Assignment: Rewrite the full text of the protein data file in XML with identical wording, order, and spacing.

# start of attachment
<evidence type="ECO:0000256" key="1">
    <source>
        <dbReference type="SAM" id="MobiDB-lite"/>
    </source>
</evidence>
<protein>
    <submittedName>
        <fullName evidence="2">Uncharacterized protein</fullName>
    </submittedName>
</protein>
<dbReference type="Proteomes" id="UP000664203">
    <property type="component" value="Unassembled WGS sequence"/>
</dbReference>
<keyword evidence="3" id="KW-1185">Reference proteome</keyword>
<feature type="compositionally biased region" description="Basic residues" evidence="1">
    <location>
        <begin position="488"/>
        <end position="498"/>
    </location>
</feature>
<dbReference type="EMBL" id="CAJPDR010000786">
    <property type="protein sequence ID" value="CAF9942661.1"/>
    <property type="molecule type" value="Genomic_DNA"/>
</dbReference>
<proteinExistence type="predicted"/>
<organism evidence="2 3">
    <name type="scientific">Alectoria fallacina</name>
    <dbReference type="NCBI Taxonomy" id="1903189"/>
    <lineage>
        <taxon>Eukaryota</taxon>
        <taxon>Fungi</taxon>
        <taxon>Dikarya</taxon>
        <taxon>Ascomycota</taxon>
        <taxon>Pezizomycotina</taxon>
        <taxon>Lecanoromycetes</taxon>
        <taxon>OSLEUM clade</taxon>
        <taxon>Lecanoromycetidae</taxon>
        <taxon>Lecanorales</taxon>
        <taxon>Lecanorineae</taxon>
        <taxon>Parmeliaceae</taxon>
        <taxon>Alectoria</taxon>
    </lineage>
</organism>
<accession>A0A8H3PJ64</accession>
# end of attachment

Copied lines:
<evidence type="ECO:0000256" key="1">
    <source>
        <dbReference type="SAM" id="MobiDB-lite"/>
    </source>
</evidence>
<protein>
    <submittedName>
        <fullName evidence="2">Uncharacterized protein</fullName>
    </submittedName>
</protein>
<dbReference type="Proteomes" id="UP000664203">
    <property type="component" value="Unassembled WGS sequence"/>
</dbReference>
<keyword evidence="3" id="KW-1185">Reference proteome</keyword>
<feature type="compositionally biased region" description="Basic residues" evidence="1">
    <location>
        <begin position="488"/>
        <end position="498"/>
    </location>
</feature>
<dbReference type="EMBL" id="CAJPDR010000786">
    <property type="protein sequence ID" value="CAF9942661.1"/>
    <property type="molecule type" value="Genomic_DNA"/>
</dbReference>
<proteinExistence type="predicted"/>
<organism evidence="2 3">
    <name type="scientific">Alectoria fallacina</name>
    <dbReference type="NCBI Taxonomy" id="1903189"/>
    <lineage>
        <taxon>Eukaryota</taxon>
        <taxon>Fungi</taxon>
        <taxon>Dikarya</taxon>
        <taxon>Ascomycota</taxon>
        <taxon>Pezizomycotina</taxon>
        <taxon>Lecanoromycetes</taxon>
        <taxon>OSLEUM clade</taxon>
        <taxon>Lecanoromycetidae</taxon>
        <taxon>Lecanorales</taxon>
        <taxon>Lecanorineae</taxon>
        <taxon>Parmeliaceae</taxon>
        <taxon>Alectoria</taxon>
    </lineage>
</organism>
<accession>A0A8H3PJ64</accession>